- OnStage Massachusetts Columnist
My theatrical week continues! Beginning last Friday with Little Mermaid Jr. (my friend’s daughter played Scuttle to sassy perfection) continuing with a stop in Providence to see A Gentleman’s Guide to Love and Murder, we’re up to the concert version of Bright Star which I livestreamed Monday night. Tuesday night found me headed to the other theater (the movie kind) for George Takei’s Allegiance. All theater all the time. Just how I like it.
Back to Bright Star. When I first heard about this show my reaction was Steve Martin (like the comedian?!) + Bluegrass = no thank you. After seeing and hearing their performance at this year’s Tony’s, I was intrigued enough to read a bit more about the show. Of course, it closed not long after the Tony’s along with any hope of seeing it. However they did release a cast album. I’ve listened to it a couple of times over the summer/fall and it’s truly wonderful. As Edie Brickell said during Q&A’s after the performance, “You can’t listen to a banjo and not smile.” I agree. And I will add that you can’t listen to this album without a smile. And some tears. The good tears.
I’ve seen concert versions of other staged musicals previously (thank you BBC Proms on YouTube) but this was very different. The dialogue was stripped to bare bones allowing the music to shine. The music in this show truly shines. If I didn’t know anything about the plot of the story I still would have understood everything from the songs alone. The only downside to that is it severely cut some characters parts. It appeared, from what I could tell, Mama Murphy, Lucy and Daryl may have had more dialogue vs. singing. From the limited stage time the latter two characters had they seemed to provide comic relief which in a show of such heavy topics would have been sorely needed. For the purposes of the concert version though, things still flowed quite nicely.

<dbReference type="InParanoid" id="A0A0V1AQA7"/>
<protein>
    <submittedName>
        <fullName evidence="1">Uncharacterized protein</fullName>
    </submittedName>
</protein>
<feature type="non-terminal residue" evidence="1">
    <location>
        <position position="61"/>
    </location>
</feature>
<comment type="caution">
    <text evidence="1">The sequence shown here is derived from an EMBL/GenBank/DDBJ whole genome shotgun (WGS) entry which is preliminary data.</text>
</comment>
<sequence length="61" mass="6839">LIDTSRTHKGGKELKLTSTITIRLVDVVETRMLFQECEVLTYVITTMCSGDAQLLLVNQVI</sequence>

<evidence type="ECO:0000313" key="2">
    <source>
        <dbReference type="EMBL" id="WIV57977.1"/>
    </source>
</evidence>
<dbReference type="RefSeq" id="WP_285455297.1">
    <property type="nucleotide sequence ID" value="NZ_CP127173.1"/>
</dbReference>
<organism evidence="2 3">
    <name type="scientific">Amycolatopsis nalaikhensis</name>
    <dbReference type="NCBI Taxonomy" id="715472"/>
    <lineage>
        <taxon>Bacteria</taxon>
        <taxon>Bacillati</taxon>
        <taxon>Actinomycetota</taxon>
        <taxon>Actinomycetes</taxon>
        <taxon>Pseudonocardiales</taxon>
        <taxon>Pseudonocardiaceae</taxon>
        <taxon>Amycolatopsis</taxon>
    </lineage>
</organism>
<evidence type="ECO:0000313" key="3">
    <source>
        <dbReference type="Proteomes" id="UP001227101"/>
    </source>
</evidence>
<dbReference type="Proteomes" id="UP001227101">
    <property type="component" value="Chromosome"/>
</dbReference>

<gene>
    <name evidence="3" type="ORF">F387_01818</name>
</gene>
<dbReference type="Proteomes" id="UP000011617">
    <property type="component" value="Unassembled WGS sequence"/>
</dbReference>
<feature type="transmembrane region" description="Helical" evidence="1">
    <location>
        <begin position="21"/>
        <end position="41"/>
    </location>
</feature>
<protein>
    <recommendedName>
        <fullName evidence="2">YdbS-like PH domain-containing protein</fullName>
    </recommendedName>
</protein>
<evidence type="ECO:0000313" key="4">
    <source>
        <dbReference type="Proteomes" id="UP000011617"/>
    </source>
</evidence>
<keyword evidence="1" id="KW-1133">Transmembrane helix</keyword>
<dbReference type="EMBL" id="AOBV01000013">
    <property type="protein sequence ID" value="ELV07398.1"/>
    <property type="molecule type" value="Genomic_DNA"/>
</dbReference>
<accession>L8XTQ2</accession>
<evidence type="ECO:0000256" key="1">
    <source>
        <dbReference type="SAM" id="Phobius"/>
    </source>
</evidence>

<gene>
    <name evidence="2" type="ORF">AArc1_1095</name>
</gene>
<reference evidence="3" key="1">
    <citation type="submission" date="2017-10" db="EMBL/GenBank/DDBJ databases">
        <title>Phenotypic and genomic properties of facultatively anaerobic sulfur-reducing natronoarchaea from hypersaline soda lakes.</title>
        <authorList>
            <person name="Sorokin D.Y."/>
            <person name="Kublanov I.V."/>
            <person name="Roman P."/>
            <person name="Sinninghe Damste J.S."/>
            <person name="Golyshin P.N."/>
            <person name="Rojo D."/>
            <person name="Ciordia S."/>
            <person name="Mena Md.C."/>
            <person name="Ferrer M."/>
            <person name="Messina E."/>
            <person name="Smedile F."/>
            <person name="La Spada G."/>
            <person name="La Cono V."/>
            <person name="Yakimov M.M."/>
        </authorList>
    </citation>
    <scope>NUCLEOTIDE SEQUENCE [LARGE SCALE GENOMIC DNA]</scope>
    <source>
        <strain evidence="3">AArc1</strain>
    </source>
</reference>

You could tell every single person on that stage loved bringing the show back for even just one night. Clearly something special was about to take place. And something special did from the opening chords to the final chorus, Bright Star isn’t just a county, blue-grass musical but one with rock and soul literally and figuratively.
“Firmer Hand/Do Right” who hasn’t thought they were the black sheep of their family at one point or another? When Alice sings about doing right by the family vs doing right by her… it’s meant to be light-hearted, sung by a teenager and yet there’s so much truth in that statement. What happens when family and your own well-being are in conflict with each other?
Carmen Cusack is a treasure. Someone get this girl another show, stat. Maybe her and Jessie Mueller together. Although I’m not sure the world can handle that much talent together. Carmen brings an incredible amount of emotion and feelings behind each song. There’s the high of young love in “What Could Be Better” to the lows of “Please Don’t Take Him” to the frantic joys of “So Familiar” I was crying before intermission. And then cried again during “At Long Last.” Carmen’s voice is so perfectly suited for these songs, this genre; her voice pulls you into each song, each moment.
Bright Star needs to make the rounds as a touring production because there’s a beautiful lesson in this show. As they say, you never know what life may bring, so there’s hope yet. At least we have the cast album to keep Bright Star shining for us.
Photo: Carmen Cusack starred in a concert performance of Bright Star at Town Hall on December 12. (© Walter McBride)